The Fraying Fabric of Freedom: Crisis and Criminal Law in Struggles for Democracy and Freedom of Expression

Michael Kent Curtis

Wake Forest University - School of Law


Texas Tech Law Review, Vol. 44, 2011
Wake Forest University Legal Studies Paper

The democratic ideal is one of the strongest justifications for robust protection of freedom of expression in America. In its English and early American origins, freedom of expression was anti-hierarchical. Far-flung commentary on the management of public affairs reinforces the conception of government officials as agents or trustees with a fiduciary duty to “the people.” Yet the democratic function of free speech is being eclipsed by a “market” for speech, in which wealth is increasingly concentrated in fewer hands, and speech in the most crucial political media of television and radio belongs predominantly to those who buy it. (The Internet, for now, remains an exception.)

A historical review of struggles for free expression demonstrates the original anti-hierarchical nature of freedom of expression, which technological advances initially galvanized. Earlier Supreme Court cases contain eloquent tributes to the values of free expression, the importance of diverse information from multiple perspectives, and of avenues for expression for the less wealthy. These ideals are being challenged by the modern reality of ever more concentrated economic power and Supreme Court decisions that further empower the powerful. Davis v. FEC, Citizens United v. FEC, and Arizona Free Enterprise Club’s Freedom Club PAC v. Bennett are landmarks of our new Gilded Age Court.

In short, great combinations of power (including private combinations) can threaten practical democracy and freedom of expression. All levels of government have abridged civil liberties, but the view that government power is oppressive and private or corporate power is benign has served to undermine freedom of expression for the non-wealthy. The anti-hierarchical purpose historically served by freedom of expression is fraying under a sustained and multi-pronged assault.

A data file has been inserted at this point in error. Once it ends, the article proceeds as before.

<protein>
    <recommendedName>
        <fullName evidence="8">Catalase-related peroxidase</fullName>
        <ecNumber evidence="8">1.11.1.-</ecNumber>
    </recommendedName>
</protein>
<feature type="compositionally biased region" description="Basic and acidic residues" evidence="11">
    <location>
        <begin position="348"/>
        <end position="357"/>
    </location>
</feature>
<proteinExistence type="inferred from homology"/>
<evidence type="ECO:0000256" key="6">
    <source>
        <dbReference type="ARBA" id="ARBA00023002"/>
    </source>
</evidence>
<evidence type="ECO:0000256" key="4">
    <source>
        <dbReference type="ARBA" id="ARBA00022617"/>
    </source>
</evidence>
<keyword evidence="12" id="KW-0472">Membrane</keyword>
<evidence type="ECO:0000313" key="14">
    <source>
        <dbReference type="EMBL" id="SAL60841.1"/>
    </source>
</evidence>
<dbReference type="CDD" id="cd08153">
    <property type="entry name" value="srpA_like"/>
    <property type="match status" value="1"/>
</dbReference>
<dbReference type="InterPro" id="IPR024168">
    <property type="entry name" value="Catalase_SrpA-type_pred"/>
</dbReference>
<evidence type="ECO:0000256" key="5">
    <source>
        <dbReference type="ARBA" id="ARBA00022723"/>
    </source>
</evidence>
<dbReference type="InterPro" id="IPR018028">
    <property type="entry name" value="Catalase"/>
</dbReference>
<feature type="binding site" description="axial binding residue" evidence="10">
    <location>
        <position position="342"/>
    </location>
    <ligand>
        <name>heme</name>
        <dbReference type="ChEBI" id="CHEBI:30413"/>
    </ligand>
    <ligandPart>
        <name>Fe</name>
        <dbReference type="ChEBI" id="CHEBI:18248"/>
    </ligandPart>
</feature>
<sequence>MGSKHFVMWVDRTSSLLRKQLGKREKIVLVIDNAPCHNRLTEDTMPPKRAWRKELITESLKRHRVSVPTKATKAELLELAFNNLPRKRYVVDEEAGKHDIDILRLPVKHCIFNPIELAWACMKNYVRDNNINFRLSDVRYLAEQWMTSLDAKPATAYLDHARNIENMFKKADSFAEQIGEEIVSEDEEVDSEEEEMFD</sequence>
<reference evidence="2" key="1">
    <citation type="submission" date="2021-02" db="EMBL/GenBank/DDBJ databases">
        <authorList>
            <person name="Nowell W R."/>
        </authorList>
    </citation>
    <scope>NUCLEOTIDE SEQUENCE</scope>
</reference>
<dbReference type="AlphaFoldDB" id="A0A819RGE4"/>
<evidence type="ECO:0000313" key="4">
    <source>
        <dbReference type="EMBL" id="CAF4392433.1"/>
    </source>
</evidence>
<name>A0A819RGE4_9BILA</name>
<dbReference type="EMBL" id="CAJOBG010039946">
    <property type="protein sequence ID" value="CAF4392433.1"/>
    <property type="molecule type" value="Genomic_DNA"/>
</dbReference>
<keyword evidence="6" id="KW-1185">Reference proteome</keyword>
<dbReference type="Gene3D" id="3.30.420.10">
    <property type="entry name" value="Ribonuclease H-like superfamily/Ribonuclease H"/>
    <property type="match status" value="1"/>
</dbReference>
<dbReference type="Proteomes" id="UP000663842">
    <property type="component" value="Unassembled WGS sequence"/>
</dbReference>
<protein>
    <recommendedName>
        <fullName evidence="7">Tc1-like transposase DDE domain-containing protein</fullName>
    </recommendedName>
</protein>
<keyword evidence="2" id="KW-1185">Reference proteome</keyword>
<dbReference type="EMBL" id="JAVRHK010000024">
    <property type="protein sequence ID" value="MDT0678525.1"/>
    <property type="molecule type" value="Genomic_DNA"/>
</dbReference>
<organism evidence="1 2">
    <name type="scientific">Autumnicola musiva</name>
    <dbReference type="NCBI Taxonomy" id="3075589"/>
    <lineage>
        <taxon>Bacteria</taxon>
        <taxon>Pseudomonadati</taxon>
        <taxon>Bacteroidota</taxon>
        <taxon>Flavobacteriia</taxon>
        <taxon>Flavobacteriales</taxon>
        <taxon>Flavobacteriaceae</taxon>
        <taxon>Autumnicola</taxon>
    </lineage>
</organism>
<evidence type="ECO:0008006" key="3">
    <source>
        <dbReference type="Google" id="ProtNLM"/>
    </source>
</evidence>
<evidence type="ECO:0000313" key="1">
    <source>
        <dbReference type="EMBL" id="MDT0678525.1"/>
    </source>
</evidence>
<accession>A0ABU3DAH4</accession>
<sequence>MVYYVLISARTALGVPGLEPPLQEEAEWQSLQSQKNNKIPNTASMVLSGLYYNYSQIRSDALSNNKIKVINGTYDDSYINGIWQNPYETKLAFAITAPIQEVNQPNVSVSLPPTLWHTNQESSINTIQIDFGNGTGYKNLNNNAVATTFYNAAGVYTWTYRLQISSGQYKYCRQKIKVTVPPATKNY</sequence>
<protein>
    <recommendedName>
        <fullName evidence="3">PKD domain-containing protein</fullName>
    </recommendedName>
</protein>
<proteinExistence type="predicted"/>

Number of Pages in PDF File: 57

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Date posted: January 20, 2012 ; Last revised: January 1, 2015

Suggested Citation

Curtis, Michael Kent, The Fraying Fabric of Freedom: Crisis and Criminal Law in Struggles for Democracy and Freedom of Expression (2011). Texas Tech Law Review, Vol. 44, 2011; Wake Forest University Legal Studies Paper. Available at SSRN: http://ssrn.com/abstract=1988469

Contact Information

Michael Kent Curtis (Contact Author)
Wake Forest University - School of Law ( email )
P.O. Box 7206
Winston-Salem, NC 27109
United States
336-758-5714 (Phone)
336-758-4496 (Fax)

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